Look no further than the first chapter of Serena to come across the gender theme in this book. Remember when Serena steps off the train and is wearing—the horror—pants? No one knows what to do. That, dear Shmoopers, is the gender theme in action, asking us to think about gender roles particularly as they relate to limits placed on women. Everyone seems to have an opinion about how men and women should behave in this book, from Pemberton's business partners right down to the workers. If you take a good look at the main women, though, you'll notice neither Serena nor Rachel stick to what is expected of them. Take that, gender roles.
Questions About Gender
- What are the expectations for women in the novel? How do Rachel and Serena compare to these? How do men treat these women with regards to gender roles?
- Are the men in the novel constrained by gender roles? How do people perceive Pemberton because of his wife?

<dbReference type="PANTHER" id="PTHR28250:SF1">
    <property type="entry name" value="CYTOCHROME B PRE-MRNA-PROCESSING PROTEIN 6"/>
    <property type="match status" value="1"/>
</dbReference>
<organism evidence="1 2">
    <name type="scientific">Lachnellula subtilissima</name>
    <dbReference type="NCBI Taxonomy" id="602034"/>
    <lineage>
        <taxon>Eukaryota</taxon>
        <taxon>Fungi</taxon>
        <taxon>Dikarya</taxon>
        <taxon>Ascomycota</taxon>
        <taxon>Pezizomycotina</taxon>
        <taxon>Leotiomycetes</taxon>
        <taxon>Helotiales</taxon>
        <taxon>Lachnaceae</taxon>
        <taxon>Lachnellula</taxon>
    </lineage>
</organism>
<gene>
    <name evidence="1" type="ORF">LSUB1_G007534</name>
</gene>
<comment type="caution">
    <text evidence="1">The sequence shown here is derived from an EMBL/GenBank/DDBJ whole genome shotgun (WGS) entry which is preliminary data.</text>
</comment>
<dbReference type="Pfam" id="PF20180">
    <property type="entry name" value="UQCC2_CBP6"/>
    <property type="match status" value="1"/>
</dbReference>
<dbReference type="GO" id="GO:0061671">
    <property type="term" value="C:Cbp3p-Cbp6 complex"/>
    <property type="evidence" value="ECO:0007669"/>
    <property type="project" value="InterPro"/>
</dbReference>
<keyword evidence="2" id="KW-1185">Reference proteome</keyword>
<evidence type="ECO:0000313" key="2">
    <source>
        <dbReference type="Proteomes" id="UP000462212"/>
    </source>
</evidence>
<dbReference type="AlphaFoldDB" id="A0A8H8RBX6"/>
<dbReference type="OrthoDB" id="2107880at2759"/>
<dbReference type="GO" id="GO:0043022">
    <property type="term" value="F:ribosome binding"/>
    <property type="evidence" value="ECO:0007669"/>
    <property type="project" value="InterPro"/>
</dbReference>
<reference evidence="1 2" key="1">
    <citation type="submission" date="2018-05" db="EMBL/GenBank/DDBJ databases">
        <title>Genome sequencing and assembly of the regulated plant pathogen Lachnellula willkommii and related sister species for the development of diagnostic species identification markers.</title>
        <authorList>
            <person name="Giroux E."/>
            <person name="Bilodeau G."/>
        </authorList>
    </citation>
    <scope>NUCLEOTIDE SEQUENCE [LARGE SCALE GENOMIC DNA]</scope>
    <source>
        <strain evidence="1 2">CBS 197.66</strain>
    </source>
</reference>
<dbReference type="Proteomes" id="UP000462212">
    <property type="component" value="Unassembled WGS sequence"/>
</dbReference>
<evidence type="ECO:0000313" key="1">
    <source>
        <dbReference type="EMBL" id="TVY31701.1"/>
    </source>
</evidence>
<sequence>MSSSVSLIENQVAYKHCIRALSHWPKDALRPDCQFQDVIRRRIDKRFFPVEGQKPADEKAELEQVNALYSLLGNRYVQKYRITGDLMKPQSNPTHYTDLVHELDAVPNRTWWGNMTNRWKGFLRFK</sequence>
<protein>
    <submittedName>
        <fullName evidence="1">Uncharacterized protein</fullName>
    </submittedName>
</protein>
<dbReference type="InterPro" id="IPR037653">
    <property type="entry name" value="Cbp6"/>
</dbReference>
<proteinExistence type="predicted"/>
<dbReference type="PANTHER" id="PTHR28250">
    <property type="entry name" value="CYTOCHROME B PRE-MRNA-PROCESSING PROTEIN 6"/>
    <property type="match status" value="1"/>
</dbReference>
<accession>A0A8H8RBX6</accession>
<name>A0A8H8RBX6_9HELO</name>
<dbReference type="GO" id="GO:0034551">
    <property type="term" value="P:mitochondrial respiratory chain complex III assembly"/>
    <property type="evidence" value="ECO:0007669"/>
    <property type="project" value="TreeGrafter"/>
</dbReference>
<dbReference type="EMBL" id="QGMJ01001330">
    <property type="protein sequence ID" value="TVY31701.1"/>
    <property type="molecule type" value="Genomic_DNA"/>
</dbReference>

- Think about the women in this book. Who would you characterize as the most stereotypically feminine? Why?
- How are Rachel and Serena similar? In what ways does their social class matter more in society than their gender?
Chew on This
Serena shows the inaccuracy of genders roles because Serena manages to take control of her life, despite society's limited expectations of her.
While Serena breaks gendered expectations for her time, she still needs Pemberton to get the job done. Gender roles might be inaccurate but they're still forces to be reckoned with.